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In the start of this video you will see "Salmon Raju" .. That is text that looks is staying still according to the location in the scene but the camera is still moving around.

I can understand simply watermarking movies, which I see during the start of movie when showing cast names etc, but I am curious how they do the first thing I asked.

If you have seen Indian Premier League matches you would have notices they many a times show a Player's score and Runs to Win and some other things in the middle of ground that is staying still but the camera is moving around the ground.

How do they do it?

I am a Software Engineer but unable to figure it out, any answers with technical/non-technical explanations are welcomed.

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    My best guess is something like Adobe After Effects, I've seen it done in movies too and I've wondered about this myself. – Johnny Bones Dec 5 '16 at 20:26
  • No No ... I have seen it in Live cricket matches too ... – Umair Dec 5 '16 at 20:28
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    I think its a simple transparent overlay which can be keyed to landmarks in the frame. e.g. at the start of the video, it will be tracking the buildings. in a live sports match, it will be keyed to markings on the pitch or around the arena. The expensive versions can even create a virtual mask so the text/image "disappears" behind things. – Tim Dec 5 '16 at 20:34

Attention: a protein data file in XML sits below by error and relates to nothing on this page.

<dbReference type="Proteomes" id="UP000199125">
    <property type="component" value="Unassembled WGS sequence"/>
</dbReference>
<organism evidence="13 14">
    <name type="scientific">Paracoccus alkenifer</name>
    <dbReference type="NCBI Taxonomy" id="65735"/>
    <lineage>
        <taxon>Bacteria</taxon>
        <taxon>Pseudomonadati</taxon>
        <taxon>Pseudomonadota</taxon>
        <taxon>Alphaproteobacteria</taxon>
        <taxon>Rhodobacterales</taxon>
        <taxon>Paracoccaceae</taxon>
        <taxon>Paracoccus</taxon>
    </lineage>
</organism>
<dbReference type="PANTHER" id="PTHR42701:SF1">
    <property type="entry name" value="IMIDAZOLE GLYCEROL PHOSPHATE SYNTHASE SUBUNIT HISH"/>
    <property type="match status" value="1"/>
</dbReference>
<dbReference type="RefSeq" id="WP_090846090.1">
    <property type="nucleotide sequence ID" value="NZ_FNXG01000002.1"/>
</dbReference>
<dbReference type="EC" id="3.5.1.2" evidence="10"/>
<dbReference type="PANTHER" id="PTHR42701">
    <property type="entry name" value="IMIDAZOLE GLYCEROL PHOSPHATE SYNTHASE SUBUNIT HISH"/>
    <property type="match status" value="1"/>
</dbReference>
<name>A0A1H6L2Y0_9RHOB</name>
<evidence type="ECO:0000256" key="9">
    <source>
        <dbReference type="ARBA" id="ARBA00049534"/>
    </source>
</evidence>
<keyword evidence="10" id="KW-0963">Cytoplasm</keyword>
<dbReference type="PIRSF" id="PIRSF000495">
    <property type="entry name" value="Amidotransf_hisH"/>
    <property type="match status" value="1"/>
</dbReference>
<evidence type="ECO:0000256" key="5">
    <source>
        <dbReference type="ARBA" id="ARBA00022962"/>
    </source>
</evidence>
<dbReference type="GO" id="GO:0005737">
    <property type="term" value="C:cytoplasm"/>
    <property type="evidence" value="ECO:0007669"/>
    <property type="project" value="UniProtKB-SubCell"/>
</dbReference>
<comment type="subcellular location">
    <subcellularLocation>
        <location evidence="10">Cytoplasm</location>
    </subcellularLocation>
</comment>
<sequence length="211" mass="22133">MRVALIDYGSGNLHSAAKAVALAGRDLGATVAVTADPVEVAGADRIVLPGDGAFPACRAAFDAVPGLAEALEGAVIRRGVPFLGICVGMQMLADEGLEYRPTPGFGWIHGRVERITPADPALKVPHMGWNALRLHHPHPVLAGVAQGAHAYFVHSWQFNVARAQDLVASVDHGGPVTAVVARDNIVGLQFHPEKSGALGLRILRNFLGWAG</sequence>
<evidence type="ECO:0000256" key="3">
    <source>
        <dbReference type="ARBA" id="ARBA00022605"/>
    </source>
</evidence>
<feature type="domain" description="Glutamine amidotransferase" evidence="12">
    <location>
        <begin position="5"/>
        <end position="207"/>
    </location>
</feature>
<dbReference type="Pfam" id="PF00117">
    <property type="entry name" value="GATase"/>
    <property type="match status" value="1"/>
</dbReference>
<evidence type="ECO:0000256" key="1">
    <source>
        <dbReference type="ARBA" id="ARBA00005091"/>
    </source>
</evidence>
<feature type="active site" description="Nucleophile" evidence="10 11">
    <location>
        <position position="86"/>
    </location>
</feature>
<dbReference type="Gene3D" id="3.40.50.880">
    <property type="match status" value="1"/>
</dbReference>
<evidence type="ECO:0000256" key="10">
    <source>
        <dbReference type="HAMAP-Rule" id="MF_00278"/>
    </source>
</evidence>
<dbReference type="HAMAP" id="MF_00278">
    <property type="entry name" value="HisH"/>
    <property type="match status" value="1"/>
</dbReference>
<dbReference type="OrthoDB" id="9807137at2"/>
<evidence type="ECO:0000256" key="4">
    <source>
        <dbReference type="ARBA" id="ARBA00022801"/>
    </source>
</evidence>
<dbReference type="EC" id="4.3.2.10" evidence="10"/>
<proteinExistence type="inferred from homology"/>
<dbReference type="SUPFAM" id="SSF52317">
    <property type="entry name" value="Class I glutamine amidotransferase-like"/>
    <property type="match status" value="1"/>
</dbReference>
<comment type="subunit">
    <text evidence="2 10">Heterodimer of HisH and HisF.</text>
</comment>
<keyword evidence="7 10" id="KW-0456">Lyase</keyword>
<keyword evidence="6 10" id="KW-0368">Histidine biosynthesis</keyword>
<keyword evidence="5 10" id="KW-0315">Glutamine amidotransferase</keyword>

• @Tim good pick ... in the live match that text must be tied to the pitch ... :P – Umair Dec 5 '16 at 20:37
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    @Tim That's a pretty accurate description of what happens. It's pretty much how they key any CGI to a moving frame. Pick reference points, tie the CGI to the same points and the software tracks it automatically. – Paulie_D Dec 5 '16 at 20:40
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This effect is usually referred to as 'motion tracking'. Motion tracking involves tracking certain points on objects within the original video and applying the movement of this tracking to a new object or piece of text added in post production. Objects can be tracked on all 3 axis with modern programs.

Adobe After Effects, as mentioned, is just one of a handful of these programs and is widely used throughout the film industry to accomplish such effects. Here's an example of just how quick it is to achieve.

At a basic level, motion tracking allows you to add 2D and 3D text to a scene. However, highly skilled animators and editing crew can use this fundamental technique to create complex virtual, (but realistic looking) scenes using other 3D software, 3DS Max coupled with Boujou for example. This is a video showing examples of tracking a real scene and adding in the virtual scene in post production.

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